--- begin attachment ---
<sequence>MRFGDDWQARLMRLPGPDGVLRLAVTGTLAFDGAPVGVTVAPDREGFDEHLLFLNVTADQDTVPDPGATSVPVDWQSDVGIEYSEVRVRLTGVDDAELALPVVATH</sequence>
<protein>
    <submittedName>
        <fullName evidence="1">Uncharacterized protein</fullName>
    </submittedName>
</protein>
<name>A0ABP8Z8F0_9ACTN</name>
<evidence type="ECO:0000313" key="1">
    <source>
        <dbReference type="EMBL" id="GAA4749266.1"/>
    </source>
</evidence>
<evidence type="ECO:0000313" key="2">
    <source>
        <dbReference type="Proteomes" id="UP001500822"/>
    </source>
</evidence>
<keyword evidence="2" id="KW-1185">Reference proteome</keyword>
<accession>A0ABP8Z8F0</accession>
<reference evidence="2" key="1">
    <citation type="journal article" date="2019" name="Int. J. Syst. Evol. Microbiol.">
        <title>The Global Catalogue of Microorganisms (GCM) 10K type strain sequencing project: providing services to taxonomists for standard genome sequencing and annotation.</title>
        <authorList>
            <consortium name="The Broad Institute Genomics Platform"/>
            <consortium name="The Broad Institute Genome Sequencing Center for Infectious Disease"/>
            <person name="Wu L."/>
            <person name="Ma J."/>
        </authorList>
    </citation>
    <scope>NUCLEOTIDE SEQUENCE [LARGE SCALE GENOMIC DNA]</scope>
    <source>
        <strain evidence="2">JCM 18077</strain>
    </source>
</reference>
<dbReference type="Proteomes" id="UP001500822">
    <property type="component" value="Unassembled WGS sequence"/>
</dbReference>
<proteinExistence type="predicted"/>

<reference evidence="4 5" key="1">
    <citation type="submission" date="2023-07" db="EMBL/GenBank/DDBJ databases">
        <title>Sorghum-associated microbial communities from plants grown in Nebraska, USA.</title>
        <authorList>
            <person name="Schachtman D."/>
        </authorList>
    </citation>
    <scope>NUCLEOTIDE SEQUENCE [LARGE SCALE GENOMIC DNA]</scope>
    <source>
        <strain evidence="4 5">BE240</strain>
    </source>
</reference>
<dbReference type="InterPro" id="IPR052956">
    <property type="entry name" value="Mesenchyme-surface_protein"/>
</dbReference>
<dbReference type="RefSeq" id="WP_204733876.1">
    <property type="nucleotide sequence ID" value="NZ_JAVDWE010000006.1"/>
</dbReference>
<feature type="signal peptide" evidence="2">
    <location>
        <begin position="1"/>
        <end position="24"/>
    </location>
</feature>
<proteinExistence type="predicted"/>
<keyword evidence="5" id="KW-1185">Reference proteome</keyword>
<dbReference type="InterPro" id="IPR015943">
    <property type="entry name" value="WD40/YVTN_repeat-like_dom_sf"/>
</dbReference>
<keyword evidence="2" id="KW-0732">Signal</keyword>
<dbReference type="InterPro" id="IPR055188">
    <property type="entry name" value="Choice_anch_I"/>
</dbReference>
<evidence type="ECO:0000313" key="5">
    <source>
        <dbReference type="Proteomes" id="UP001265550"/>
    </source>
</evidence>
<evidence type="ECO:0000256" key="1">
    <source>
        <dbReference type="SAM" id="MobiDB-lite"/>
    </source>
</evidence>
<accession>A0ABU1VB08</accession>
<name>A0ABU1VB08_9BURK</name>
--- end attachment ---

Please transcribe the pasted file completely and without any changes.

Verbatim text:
<sequence>MRFGDDWQARLMRLPGPDGVLRLAVTGTLAFDGAPVGVTVAPDREGFDEHLLFLNVTADQDTVPDPGATSVPVDWQSDVGIEYSEVRVRLTGVDDAELALPVVATH</sequence>
<protein>
    <submittedName>
        <fullName evidence="1">Uncharacterized protein</fullName>
    </submittedName>
</protein>
<name>A0ABP8Z8F0_9ACTN</name>
<evidence type="ECO:0000313" key="1">
    <source>
        <dbReference type="EMBL" id="GAA4749266.1"/>
    </source>
</evidence>
<evidence type="ECO:0000313" key="2">
    <source>
        <dbReference type="Proteomes" id="UP001500822"/>
    </source>
</evidence>
<keyword evidence="2" id="KW-1185">Reference proteome</keyword>
<accession>A0ABP8Z8F0</accession>
<reference evidence="2" key="1">
    <citation type="journal article" date="2019" name="Int. J. Syst. Evol. Microbiol.">
        <title>The Global Catalogue of Microorganisms (GCM) 10K type strain sequencing project: providing services to taxonomists for standard genome sequencing and annotation.</title>
        <authorList>
            <consortium name="The Broad Institute Genomics Platform"/>
            <consortium name="The Broad Institute Genome Sequencing Center for Infectious Disease"/>
            <person name="Wu L."/>
            <person name="Ma J."/>
        </authorList>
    </citation>
    <scope>NUCLEOTIDE SEQUENCE [LARGE SCALE GENOMIC DNA]</scope>
    <source>
        <strain evidence="2">JCM 18077</strain>
    </source>
</reference>
<dbReference type="Proteomes" id="UP001500822">
    <property type="component" value="Unassembled WGS sequence"/>
</dbReference>
<proteinExistence type="predicted"/>

<reference evidence="4 5" key="1">
    <citation type="submission" date="2023-07" db="EMBL/GenBank/DDBJ databases">
        <title>Sorghum-associated microbial communities from plants grown in Nebraska, USA.</title>
        <authorList>
            <person name="Schachtman D."/>
        </authorList>
    </citation>
    <scope>NUCLEOTIDE SEQUENCE [LARGE SCALE GENOMIC DNA]</scope>
    <source>
        <strain evidence="4 5">BE240</strain>
    </source>
</reference>
<dbReference type="InterPro" id="IPR052956">
    <property type="entry name" value="Mesenchyme-surface_protein"/>
</dbReference>
<dbReference type="RefSeq" id="WP_204733876.1">
    <property type="nucleotide sequence ID" value="NZ_JAVDWE010000006.1"/>
</dbReference>
<feature type="signal peptide" evidence="2">
    <location>
        <begin position="1"/>
        <end position="24"/>
    </location>
</feature>
<proteinExistence type="predicted"/>
<keyword evidence="5" id="KW-1185">Reference proteome</keyword>
<dbReference type="InterPro" id="IPR015943">
    <property type="entry name" value="WD40/YVTN_repeat-like_dom_sf"/>
</dbReference>
<keyword evidence="2" id="KW-0732">Signal</keyword>
<dbReference type="InterPro" id="IPR055188">
    <property type="entry name" value="Choice_anch_I"/>
</dbReference>
<evidence type="ECO:0000313" key="5">
    <source>
        <dbReference type="Proteomes" id="UP001265550"/>
    </source>
</evidence>
<evidence type="ECO:0000256" key="1">
    <source>
        <dbReference type="SAM" id="MobiDB-lite"/>
    </source>
</evidence>
<accession>A0ABU1VB08</accession>
<name>A0ABU1VB08_9BURK</name>